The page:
Harlamites Write and We Listen

by: various campers and a CIT

Jessica Newberg – Carmel

One of the world’s greatest mysteries is what is the meaning of life?  Most people think, “Well, to live.”  I like to think deeper than the obvious solution.  Here are some of the things I thought of:

  1. To do something no one has ever done before.  I want to be an astronaut, maybe the first one to walk on Mars.
  2. Make a bond with someone that can never break, always stand up for her/him as she/he does for you.
  3. Become as fit as humanly possible with a perfect and slender body, perfect face, etc.
  4. Do something that ultimately makes the earth greener like pick up any trash you see.

No one truly knows what the meaning of life is but it never hurts to make guesses.  Probably people will never figure out what it is, but it is our life and we should make the most of it.

Julia Nestel – Arava

After choosing my Mitzvah project, “A Package from Home,” which is writing letters to be IDF, Israeli Defense Force, soldiers, I realized that I couldn’t write all the letters myself.  I thought about the name of the project, “A Package from HOME” and it clicked that I would ask for assistance from my home away from home.  I checked in with Rabbi Vicki Tuckman and Beryl Trauth-Jurman hoping they could help me.  On July 7, 2013, my unit, Arava, learned about the project and heard some personal stories from our Israeli Staff.  At rest hour that day, my friends all wrote letters to the soldiers.  It was so successful and I felt amazing!  My counselor Shir Amit saw its success and together we decided to do more on Yom Israel, Israel Day.  At snack time on Yom Israel, I had a booth set up with letters and pens and over 50 campers wrote more letters.

Shortly after camp I am heading to Israel for my first Bat Mitzvah, in November I will be called to the Torah again in front of my friends.  I will be meeting with the organizers of, “A Package from Home” and delivering the letters that were written.  I am so happy and proud of my fellow Harlamites for the Mitzvah we completed together!

Anna Lieberman – Chavurah

Sometimes camp feels like a dream, like it never happened. It feels like I left my house with a month’s worth of stuff, and then I came straight back and felt exactly the same. But then I remember. I remember tiny moments that made me smile. I remember the jokes we made and the songs we sang. I remember the advice and guidance that both campers and staff alike gave me. I remember each and every hug and each and every laugh. The people who I have experienced this with have changed my life, changed the way I look at the world. So I’d just like to thank you. Thanks to all of the campers who have made me feel like family for these 5 years. Friends, you are my rock and I know I can always come to you for a hug or a shoulder to cry on. Thanks to all of the staff members for making me feel loved and appreciated. You have inspired me so much, and when I am a counselor, I only hope to affect kids even just a fraction of how much you affected me. Last but not least, thanks to Camp Harlam, the place where I learned to love and be loved.  The sessions may be short (or the water may be white, or the men may be blue, or the green may be green) but the memories are forever.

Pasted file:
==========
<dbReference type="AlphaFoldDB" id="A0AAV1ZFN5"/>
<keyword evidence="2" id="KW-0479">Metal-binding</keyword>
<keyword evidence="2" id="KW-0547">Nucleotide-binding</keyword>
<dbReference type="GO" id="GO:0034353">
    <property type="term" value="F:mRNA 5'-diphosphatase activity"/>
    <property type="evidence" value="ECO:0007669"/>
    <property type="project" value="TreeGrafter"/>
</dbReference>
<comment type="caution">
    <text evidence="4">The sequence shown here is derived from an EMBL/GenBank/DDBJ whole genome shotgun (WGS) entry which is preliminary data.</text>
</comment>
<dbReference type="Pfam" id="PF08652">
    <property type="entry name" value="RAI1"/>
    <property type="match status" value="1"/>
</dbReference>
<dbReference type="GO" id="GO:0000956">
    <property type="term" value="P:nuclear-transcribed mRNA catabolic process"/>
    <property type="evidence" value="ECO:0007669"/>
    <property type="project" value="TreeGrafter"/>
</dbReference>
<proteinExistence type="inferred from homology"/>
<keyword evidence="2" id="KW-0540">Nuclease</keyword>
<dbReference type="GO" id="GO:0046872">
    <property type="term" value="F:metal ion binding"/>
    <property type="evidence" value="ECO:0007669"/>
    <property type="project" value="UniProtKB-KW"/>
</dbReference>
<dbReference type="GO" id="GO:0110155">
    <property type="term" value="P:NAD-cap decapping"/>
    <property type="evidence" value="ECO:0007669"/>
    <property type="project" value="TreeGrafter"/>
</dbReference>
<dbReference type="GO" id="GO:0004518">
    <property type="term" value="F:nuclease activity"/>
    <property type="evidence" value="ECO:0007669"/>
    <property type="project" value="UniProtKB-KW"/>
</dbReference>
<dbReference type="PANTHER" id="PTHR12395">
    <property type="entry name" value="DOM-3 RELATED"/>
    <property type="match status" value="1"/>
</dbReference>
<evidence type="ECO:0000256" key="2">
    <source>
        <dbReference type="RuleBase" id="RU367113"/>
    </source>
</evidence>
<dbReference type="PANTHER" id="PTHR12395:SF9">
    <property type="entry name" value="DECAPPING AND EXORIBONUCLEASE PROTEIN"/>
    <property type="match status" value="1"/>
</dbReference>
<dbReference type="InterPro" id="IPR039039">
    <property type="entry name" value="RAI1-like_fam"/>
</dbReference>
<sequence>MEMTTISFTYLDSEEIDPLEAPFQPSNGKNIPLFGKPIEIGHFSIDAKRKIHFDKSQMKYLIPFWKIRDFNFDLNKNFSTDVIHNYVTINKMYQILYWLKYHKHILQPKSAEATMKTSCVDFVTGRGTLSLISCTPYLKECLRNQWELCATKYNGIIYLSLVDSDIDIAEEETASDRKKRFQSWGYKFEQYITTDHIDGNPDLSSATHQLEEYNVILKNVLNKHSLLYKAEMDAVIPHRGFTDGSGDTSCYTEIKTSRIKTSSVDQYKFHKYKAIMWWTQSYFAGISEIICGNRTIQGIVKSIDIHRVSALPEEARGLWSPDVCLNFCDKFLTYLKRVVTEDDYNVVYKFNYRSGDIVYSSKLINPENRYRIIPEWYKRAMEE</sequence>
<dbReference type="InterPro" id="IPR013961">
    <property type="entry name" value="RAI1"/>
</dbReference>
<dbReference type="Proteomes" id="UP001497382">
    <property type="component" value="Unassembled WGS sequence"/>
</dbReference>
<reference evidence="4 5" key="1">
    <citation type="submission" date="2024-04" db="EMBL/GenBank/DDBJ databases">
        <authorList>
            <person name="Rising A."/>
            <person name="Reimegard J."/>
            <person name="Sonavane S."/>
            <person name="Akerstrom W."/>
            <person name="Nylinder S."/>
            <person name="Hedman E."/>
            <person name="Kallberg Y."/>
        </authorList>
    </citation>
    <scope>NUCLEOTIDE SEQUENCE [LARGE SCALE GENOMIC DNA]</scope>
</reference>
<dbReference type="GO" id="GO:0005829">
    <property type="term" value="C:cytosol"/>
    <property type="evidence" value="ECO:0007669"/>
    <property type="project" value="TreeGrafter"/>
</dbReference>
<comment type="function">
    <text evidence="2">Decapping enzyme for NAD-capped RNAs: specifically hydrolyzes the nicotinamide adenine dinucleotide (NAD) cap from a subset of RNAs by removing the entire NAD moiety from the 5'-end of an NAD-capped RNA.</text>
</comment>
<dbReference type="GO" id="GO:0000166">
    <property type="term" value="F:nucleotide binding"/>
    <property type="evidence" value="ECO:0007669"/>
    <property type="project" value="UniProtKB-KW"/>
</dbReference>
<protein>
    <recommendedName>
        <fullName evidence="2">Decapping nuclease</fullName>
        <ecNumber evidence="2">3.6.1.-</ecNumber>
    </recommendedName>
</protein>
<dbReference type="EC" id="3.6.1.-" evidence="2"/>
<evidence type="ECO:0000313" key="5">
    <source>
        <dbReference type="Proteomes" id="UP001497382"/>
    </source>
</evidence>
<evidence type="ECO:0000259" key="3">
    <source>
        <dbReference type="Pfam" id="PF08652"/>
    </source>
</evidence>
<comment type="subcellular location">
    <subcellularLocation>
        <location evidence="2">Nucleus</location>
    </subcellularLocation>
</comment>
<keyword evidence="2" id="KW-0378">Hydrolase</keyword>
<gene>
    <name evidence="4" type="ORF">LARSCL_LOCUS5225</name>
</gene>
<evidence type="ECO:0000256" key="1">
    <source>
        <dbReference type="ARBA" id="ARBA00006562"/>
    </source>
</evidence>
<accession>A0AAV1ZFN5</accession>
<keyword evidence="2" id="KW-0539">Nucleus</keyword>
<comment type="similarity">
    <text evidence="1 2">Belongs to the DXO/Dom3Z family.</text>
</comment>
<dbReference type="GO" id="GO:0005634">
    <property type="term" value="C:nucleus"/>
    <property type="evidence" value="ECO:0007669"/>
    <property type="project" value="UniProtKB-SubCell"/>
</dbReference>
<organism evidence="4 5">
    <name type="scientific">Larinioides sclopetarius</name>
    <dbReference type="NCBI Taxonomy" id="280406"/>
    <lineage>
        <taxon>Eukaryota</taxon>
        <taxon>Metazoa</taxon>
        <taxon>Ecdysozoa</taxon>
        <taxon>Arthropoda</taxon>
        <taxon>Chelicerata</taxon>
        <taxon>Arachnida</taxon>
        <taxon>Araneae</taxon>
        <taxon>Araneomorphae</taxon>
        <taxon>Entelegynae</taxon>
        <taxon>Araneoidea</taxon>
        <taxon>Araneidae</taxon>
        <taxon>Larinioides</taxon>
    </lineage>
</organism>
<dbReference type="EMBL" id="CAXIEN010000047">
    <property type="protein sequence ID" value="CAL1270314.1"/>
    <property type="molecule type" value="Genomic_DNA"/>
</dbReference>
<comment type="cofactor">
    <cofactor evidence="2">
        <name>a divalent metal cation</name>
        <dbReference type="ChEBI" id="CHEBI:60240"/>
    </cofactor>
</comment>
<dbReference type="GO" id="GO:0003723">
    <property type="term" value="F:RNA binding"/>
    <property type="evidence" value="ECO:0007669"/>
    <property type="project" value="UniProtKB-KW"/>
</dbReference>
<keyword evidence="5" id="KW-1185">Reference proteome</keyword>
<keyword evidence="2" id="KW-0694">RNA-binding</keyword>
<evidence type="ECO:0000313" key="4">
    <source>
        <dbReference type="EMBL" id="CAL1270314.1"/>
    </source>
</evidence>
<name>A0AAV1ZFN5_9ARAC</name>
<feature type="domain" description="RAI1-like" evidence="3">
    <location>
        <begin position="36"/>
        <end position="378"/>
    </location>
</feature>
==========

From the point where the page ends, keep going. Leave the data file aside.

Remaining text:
Caroline Sacks – Gesher

As a camper, most of us have a plan in our heads of how we want to be as counselors.  We know what units we want to work with and which specialties we would like to try out.  In my six years as a camper, the idea of joining waterfront never crossed my mind.  After making the decision to become a waterfront CIT, I know I’ve made my younger self proud. My fellow waterfront CIT’s and I set a goal and we reached it.  We all became certified lifeguards.  After three days of day and night training we were all welcomed to the waterfront family.  Each of us was assigned a mentor to show us the ropes.  We were immediately thrown in to lifeguarding.

My first day up on the “stand” I was a nervous wreck.  All I could think about was the “what-if’s” of a situation.  After my first ever period of free swim was over, I realized I was actually very prepared.  Every day I become more comfortable in my new role.

Camp gives campers and staff the opportunity to try new things and get out of one’s comfort zone.  My decision to do something I never thought I could do was a hard one, but with the waterfront team I know I will stay afloat!

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